Chicago has been invited to bid on the
transportation of an indefinitely large
amount of wheat to the seaboard.
Snecial disoaches from Washington
to Philadelphia say that Minister de
Lomo cabled his resignation to the
Spanish government.
Goes Away With a X > l > raka < 1rl.
CHICAGO , Feb. 12. The Chicago
police are puzzled over the disappear
ance of Earl Conway , a talented youth
well known in musical circles , and
Miss Ollie Y. 'ilson , daughter cf a
wealthy Nebraska stockman. Al
though the young woman is eleven
years older than the lad , who is but
15 years old , the two. according to
the story told to the police by he lad's
parents , are deeply attached to one an
other , and the Dolice have been lad
to suspect that they have gone away
- II
( I
Rheumatic Pains / I
Conflnod to Her Bed , but Hood'trJF * I
Sarsaparllla Cured Her. fe--
" I was tnkeu with rheumatism nnd bu- *
fcrctl a great deal of pain , and at tlmcj-
I wna confined to my bed. I obtained
only temporary relief from medicines , and
o friend advised me to try Hood'a Scrap. - .
parilla , which I did , nnd It cured mo. " " 5
Mhs. P. P. Hay , Centralia , III. I
Hood's SarsapariHa ! 1
Is the best-In fact the One True Blood Pnrlncr.
Hood's Pills euro sick lieudncho. 23c. /
/ I
- - - - '
runs. J'KIXL.KY | VS. FKC15 SILVKK. | H
A battle of giants is going to take
place this summer on 30,000 farms iiv
America , not in talk or votes , but in *
yields. Salter ' s two new potato marvels - H
vols are named as above , and he of-- H
fcrs a price for the biggest potato yield , . <
also $400 in gold for suitable names for
his corn (17 ( inches long ) and oat pro-
digies. Only seedsmen In America growIng - H
Ing grasses , clovers and farm seeds- H
and selling potatoes at $1.50 a barrel- H
The editor urges you to try Salzer' &
Northern Grown Seeds , and to H
Send This Notice with lO Ct * . ItiSlnmpA- H
to John A" . Salzer Seed Co. , La Crosstv " * * H
Wis. , for 11 new farm seed samples , H
worth $10.00 , to get a start , and their H
big catalogue. w.n.c H
Tommy : "A lighthouse Is a sign of ' . B
rocks , isnt it , paw ? " Mr. Figg : "If f
depends on whether you arc referring : M
to the seashore or the drama. " la- M
dianapolis Journal. * M
Mrs. Windows Srsmtiiliifr Syrnp H
ForrhlMren tct tliln fcoftenH the jruiii .roilintHlnflnm- B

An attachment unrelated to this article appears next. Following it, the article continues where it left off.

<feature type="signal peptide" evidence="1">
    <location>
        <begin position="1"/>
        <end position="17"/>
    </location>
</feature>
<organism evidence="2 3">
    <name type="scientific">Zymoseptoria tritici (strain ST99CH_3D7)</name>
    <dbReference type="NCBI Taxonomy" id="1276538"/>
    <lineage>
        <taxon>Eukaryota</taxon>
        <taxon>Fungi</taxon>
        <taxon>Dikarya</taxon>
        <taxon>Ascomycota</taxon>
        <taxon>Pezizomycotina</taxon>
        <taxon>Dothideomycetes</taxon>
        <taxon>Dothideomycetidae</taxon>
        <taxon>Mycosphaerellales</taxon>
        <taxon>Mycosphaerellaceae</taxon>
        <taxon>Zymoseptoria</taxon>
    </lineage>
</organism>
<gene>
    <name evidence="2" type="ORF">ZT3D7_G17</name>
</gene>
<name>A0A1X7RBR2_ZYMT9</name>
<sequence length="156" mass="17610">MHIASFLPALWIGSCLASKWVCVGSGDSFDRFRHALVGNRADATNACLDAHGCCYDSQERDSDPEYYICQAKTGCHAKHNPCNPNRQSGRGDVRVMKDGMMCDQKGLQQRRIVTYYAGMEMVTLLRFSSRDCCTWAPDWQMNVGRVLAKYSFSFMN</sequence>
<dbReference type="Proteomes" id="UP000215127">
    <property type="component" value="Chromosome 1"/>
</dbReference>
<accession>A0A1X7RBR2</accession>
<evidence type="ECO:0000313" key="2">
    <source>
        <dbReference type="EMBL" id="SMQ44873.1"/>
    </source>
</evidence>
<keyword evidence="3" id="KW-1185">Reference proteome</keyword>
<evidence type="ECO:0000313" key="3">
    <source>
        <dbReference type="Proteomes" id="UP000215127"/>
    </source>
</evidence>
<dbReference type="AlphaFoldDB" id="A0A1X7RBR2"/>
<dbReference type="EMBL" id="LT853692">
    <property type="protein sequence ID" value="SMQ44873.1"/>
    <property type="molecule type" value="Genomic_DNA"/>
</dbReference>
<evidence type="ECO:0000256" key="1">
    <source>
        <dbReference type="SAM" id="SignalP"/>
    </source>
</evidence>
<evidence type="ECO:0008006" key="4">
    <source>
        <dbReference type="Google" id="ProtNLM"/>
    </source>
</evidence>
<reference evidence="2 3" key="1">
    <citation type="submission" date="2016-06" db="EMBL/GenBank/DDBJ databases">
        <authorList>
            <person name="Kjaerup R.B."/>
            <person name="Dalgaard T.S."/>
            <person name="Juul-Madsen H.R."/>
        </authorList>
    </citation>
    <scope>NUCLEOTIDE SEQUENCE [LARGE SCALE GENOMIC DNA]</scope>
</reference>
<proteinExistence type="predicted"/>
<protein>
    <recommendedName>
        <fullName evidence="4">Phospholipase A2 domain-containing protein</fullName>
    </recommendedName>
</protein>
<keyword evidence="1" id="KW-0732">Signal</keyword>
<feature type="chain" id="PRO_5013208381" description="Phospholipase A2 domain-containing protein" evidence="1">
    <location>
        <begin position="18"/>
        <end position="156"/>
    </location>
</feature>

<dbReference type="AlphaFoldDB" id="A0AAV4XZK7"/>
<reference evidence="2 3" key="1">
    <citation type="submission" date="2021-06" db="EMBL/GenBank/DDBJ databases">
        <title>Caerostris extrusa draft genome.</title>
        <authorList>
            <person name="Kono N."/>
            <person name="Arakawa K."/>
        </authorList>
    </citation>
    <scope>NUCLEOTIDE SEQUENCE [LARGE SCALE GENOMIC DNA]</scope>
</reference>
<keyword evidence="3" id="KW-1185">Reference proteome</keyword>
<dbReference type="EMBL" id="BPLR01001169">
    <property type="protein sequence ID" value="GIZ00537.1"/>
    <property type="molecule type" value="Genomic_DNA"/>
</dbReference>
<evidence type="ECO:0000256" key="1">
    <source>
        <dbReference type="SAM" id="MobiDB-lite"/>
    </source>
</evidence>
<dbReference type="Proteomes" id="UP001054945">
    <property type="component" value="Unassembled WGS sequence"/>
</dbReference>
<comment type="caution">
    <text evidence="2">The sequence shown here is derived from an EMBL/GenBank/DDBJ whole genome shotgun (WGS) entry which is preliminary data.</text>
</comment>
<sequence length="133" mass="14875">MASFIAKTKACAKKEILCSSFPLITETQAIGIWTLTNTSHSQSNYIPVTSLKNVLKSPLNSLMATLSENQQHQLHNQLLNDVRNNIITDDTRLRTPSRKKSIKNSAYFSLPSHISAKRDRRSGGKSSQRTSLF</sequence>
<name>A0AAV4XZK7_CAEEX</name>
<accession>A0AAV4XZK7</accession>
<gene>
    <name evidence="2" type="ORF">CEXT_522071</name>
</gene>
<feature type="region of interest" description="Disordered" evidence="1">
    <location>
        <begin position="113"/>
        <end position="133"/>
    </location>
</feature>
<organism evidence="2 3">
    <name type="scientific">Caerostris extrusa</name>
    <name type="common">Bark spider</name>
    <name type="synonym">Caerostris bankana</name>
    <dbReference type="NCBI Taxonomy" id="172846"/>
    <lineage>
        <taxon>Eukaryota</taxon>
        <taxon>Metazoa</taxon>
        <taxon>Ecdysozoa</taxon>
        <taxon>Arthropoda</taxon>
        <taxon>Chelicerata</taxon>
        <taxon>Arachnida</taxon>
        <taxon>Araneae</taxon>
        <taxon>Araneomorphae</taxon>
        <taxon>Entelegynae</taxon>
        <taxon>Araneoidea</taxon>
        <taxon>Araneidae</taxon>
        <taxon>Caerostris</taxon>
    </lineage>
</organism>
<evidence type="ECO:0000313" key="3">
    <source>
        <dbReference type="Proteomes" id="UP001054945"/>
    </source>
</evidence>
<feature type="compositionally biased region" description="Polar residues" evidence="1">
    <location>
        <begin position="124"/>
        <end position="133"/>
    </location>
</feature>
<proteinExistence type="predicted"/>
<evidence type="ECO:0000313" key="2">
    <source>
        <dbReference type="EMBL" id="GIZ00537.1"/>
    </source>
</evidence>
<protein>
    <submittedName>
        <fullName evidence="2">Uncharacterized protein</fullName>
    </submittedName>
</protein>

muttonullayu : ea wlntl culii' . Si cents n buttle H
The upper ten is composed of the ; H
winning nine and the umpire. H
Mother Gray's Sw ot I'owncra for G'iillilioir fl
Successfully used by Mother Gray , H
nurse in the Children 's Home in New H
York , Cure Feverishness , Bad Stomach , . H
Teething Disorders , move and regulate- H
the Bowels and Destroy Worms. Over H
10,000 testimonials. They never fail. At- . H
all druggists , IMc. Sample FUEE. Ad. . M
Allen S. Olmsted , Leltoy , N. Y. M
What is said to some people seems- H
to go in at one ear and out at the H
other. Probably there is nothing between - H
tween to stop it. H
Educate Your Itowcls With Cn c rctH. j H
Candy Ciitlmrlic , cure con > tI | > : ttIon fnruvun. M
10c , We. K U.C.C. fail , < imoists rufund "louey. H
If a man is happily married he is : H
transported for life. H
The question or spraying fruit trees , to pre M
vent the depredations of imc-t pests ant * M
fungus diseases is no logger an xporimentrt W M
but a necessity. 1
Our readers -will do ivell to write Win StahS |
BIB H St..Quincy III. , and pet his catalogue- H
describing twentv-oac styles or SproyinK Out 1 H
fits ai.d full treati-- on sprayinjf the tire.ent H
fniii and vegetable crops , which may le had ; l H
for the asking and contains niucliuluajlt |
information. i I H
The dance they sit out is the most > < - H
delightful to a pair of lovers. , H
Jf Established 1780. 5f. H
| Baker's | I
g Chocolate , I ' I
< * ; '
CI \ celebrated for more $ * • ' H
, Csi than a century as a ! H
fesSjLY ) delicious , nutritious , s3 i H
% 1 * H
' an < flesh-forming |
> z&W&4l ueverage has our * g- H
& \i&&tti. well-known ' H
> m tUm Yellow Label *
< & MnWi \ . . , . , s * -
& ra ' V'Wh ontne"ont ° f every rg > , H
a Wi I fi \l \ Packase an ( * our 5 |
| f | j l l IF trade-mark , " ! Belle & jT M
® Bill& t ! ' ! ] Chocolatiere , "on the | |
S - SETD..CK. . t m
> < ? ' H
& 3' '
| WALTER BAKER & CO. Ltd. , % * H
§ Dorchester , Mass. * ' |
bt5t5tt5tt5tSt5it5t5t5c5t5t3 ! = StGt ! M
Klondikers S
Fix this fact in your memory : The | |
Burlington Route is the shortest , qnick- |
est and cheapest line to Seattle and1 | |
and Tacoma. " " " " ' H
Only 2I days , Omaha to Puget Sonnd _ M
Tickets at offices of connecting lines- * "
- H
Klondike folder , containing Its pages of prao * i H
tical Information and an up-to-dutc man. H
sent for 4 cents in stamps. H
J. Francis , General
Passenger Aent ; , ' > 1
Omaha. Neb. * 1H